The security official confirmed that the complaint was not entered into the system. He stated that he thought no further action was taken, but that the account had been password protected. He indicated that he had received privacy training, which was updated periodically.


Issued April 6, 2005

Application: Principle 4.3 states that the knowledge and consent of the individual are required for the collection, use, or disclosure of personal information, except where inappropriate; Principle 4.7 stipulates that personal information shall be protected by security safeguards appropriate to the sensitivity of the information; Principle 4.7.1 states that the security safeguards shall protect personal information against loss or theft, as well as unauthorized access, disclosure, copying, use, or modification. Organizations shall protect personal information regardless of the format in which it is held. Principle 4.10.3 states that organizations shall inform individuals who make inquiries or lodge complaints of the existence of relevant complaint procedures; and under Principle 4.10.4, an organization shall investigate all complaints.

The Assistant Privacy Commissioner began her comments by noting that she was disturbed by Air Canada’s lack of cooperation with respect to this complaint. In spite of Mr. Justice Farley’s urging, Air Canada refused to cooperate when the Office attempted to move forward with the investigation. As a result, there was an excessive delay in concluding this complaint, which the Assistant Commissioner considered entirely unacceptable.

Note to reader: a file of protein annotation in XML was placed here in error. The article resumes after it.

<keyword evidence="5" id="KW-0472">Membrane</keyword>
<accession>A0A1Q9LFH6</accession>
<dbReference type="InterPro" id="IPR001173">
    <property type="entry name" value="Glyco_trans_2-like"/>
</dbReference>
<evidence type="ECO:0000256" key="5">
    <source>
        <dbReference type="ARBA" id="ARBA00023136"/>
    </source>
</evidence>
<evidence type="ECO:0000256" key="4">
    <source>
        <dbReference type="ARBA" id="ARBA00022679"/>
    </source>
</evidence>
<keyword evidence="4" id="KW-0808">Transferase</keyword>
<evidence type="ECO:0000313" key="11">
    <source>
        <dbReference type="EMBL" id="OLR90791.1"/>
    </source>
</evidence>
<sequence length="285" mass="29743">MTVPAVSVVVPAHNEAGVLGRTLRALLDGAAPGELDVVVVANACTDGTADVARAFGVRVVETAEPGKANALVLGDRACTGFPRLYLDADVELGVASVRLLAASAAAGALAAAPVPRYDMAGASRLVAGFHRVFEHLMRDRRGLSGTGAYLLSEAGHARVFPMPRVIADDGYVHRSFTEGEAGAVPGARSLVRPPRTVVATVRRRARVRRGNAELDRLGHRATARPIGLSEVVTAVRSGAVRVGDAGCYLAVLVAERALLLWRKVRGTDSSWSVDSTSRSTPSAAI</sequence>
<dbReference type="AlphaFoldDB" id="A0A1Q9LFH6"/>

That said, she continued with her deliberations as follows:

  • It was clear that the former employer obtained information about the complainant’s Aeroplan account from Air Canada and even modified information on the account, and that he had done so without misrepresenting himself or pretending to be the complainant.
  • At the time of the disclosure, the teleprompt system allowed anyone with the account number to access the last five transactions against the account. Although details about specific flights have since been removed from the system, the former employer was easily able to find this information as he had the complainant’s account number from the period during which the complainant worked for him. In the Assistant Commissioner’s view, given the large number of people who have access to Aeroplan members? numbers (employers, travel agents, individuals who work for companies that are part of the Aeroplan family), she did not believe that having account information readily available, without any protection on it, constituted an adequate safeguard.
  • As for the agent who modified the account, it did not appear that she asked any information to confirm the caller’s identity. The former employer did provide his name when giving his credit card number, but it did not concern her that she was not speaking to the account holder. She did not even seem to be aware of the importance of maintaining the confidentiality of personal information.